Websites to learn almost anything for free

Here is a list of websites where you can learn almost anything for free.

In some of the websites, you don't even have to register at all, just link your Facebook or Twitter account in order to get started.

All of the subjects taught in these websites are provided free of charge and free of ads.

Subjects taught: almost everything
Pros: The format is flashcards that contain mnemonic devices.
Cons: It does not help when it comes to learning grammar or formulae.

Subjects taught: college-level courses
Pros: A user can get "statement of accomplishment" provided by the university at the end of each course.
Cons: The serious format could turn off some leisure-learners.

Subjects taught: six European languages (as of 2014).
Pros: can skip classes based on the level a person has previously attained.
Cons: as of 2014, there are only six languages.

Subjects taught: programming languages
Pros: One of the best programming language-learning websites for novice programmers.
Cons: It only teaches some basic programming languages such as Python, Ruby, Javascript, et al.

Subjects taught: almost everything
Pros: The lectures are given in mostly didactical basis.
Cons: Too lecture-oriented

*I will add more websites to this list as soon as I find them. If you have any suggestions on free websites for learning, feel free to drop a comment!


How to finish your American college education faster and cheaper

So the college education costs around $10,000-30,000 a year. If you're lucky, you can get scholarships and/or grants that can help you pay for them.

However, there are some unlucky few among you who have to pay twice the in-state tuition simply because you come from out-of-state or even from a foreign country.

Whether or not you pay a lot for your college education, you still want to graduate as soon as possible, right?

Then CLEP is the solution for you.

CLEP, which stands for College Level Examination Program, is a group of tests that assess college-level knowledge in several subject areas that are administered at more than 1,700 colleges and universities across the United States created by the College Board.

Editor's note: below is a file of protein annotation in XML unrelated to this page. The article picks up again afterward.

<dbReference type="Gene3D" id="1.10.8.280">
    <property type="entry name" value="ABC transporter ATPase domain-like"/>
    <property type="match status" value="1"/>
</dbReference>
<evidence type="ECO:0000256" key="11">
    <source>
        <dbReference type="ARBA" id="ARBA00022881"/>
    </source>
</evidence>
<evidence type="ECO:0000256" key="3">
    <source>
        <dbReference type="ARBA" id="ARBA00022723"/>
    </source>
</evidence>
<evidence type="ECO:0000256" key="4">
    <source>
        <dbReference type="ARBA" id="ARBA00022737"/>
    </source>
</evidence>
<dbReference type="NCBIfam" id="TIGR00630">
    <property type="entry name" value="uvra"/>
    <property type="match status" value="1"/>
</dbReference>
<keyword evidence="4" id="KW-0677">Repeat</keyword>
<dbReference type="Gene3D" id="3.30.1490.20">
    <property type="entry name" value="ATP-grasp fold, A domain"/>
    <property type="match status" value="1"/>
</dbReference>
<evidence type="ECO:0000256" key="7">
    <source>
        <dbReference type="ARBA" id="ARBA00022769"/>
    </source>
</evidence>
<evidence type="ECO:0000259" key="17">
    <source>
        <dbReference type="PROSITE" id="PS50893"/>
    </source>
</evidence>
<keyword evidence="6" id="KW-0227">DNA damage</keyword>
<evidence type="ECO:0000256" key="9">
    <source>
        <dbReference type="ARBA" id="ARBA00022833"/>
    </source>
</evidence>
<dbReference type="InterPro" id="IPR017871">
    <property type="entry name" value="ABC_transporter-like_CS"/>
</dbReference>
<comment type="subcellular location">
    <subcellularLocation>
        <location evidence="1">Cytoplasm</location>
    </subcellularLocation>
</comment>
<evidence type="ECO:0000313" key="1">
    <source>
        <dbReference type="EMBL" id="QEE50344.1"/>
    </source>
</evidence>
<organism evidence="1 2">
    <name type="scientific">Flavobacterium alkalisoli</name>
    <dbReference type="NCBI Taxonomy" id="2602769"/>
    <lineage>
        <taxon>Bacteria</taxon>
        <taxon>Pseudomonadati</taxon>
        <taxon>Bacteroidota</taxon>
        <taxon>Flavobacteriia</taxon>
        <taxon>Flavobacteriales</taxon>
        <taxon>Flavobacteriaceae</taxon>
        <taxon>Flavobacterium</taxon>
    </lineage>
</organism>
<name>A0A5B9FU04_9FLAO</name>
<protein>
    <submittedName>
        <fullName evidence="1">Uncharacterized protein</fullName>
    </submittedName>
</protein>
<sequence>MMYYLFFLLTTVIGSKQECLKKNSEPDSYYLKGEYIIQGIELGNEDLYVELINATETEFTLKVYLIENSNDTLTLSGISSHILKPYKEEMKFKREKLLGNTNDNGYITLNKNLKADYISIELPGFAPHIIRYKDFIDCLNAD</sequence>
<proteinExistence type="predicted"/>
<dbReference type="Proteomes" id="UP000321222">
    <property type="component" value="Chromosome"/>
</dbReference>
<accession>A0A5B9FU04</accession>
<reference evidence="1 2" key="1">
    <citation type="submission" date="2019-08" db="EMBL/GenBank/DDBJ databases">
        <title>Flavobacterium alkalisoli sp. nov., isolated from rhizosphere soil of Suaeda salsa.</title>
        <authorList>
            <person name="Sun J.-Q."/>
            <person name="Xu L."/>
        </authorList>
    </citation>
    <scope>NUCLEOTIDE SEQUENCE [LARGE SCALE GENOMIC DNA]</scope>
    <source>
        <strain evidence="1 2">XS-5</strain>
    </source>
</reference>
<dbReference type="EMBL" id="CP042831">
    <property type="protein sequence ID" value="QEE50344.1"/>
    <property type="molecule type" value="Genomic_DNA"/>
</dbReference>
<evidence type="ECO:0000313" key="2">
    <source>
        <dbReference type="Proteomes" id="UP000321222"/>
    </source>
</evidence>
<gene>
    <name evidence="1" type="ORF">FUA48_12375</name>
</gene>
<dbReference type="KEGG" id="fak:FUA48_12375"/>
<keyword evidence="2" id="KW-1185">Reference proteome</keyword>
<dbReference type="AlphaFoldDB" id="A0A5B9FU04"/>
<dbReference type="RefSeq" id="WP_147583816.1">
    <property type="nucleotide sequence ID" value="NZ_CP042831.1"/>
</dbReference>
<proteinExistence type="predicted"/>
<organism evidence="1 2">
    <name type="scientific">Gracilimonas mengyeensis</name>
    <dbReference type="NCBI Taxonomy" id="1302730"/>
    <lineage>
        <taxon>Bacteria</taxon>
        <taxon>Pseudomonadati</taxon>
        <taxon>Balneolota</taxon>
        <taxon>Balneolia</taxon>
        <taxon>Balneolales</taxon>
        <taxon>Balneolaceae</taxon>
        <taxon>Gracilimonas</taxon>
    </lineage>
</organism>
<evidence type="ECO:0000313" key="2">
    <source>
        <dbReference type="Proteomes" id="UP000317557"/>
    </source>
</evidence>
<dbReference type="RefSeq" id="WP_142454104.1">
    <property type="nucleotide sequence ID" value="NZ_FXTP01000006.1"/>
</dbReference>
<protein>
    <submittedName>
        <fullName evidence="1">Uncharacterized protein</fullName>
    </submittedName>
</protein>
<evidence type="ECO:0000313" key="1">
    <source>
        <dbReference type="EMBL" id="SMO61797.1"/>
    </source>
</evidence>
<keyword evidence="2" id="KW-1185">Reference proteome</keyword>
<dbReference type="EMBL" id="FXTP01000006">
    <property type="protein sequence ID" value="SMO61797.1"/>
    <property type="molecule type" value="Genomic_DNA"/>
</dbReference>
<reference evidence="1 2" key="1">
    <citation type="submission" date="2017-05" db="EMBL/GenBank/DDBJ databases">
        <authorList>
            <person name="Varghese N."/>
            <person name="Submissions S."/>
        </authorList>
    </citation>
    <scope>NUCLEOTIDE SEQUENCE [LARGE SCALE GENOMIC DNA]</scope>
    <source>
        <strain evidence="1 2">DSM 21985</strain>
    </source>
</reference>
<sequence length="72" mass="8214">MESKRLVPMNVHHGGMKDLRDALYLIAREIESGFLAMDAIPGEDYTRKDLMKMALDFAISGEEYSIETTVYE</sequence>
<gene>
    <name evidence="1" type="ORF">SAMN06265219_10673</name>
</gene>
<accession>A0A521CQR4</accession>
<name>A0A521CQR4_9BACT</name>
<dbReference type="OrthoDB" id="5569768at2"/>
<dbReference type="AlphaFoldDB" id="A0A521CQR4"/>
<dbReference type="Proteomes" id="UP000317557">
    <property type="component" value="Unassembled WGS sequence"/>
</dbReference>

So for example, if you take a CLEP for Macroeconomics, and you pass that CLEP, you will be given 3 credit hours for that Macroeconomics class (without having taken the class at all).

What kind of CLEP tests are offered?

Almost every General Education classes are offered! General Education classes are the very basic classes that every American college student have to take, regardless of major. These include Algebra, English, History, and some Science classes.

Some colleges also offer major-specific classes such as Psychology, Business, and Nursing.

How do you study for CLEP?

There are two free websites that can help you with that:

1. Education-Portal (no registration needed)
2. Coursera  (registration needed, but all classes are free)

Other things you need to know about CLEP...

Be aware that not all colleges accept or even administer the CLEP tests. You need to find out for yourself by asking your college staff or advisers whether or not CLEP tests are accepted for college credits.

Also, CLEP tests are not free. From what I have seen in several college campuses, it ranges from $80 to $150... However, since it is still much cheaper than tuition for an actual class, I still suggest you take it.

Formats are different for each CLEP tests, but you can be rest assured that each CLEP test carries mostly multiple-choice questions with only a few short-phrase sentences (with the exception of language class CLEP tests where there are some essay questions).

For one, I regretted having taken Algebra class in my community college. I had to come and sit in class for Algebra which was too easy simply because I have learned it long ago in my high school in Singapore. The class was so shockingly easy and so useless that I had to spend my class time reading manga. If I had taken CLEP for Algebra, I could have just bypassed the class altogether and get 3 college credits automatically.

Colleges put the cap of taking as many as 40 to 50 CLEP credits for 4-year undergraduate students, which means that if you take around 40 CLEP credits before the end of your first three semesters, you could graduate with a Bachelor's degree in as fast as five semesters!

So...what do you think? Let me know if this tip is helpful!


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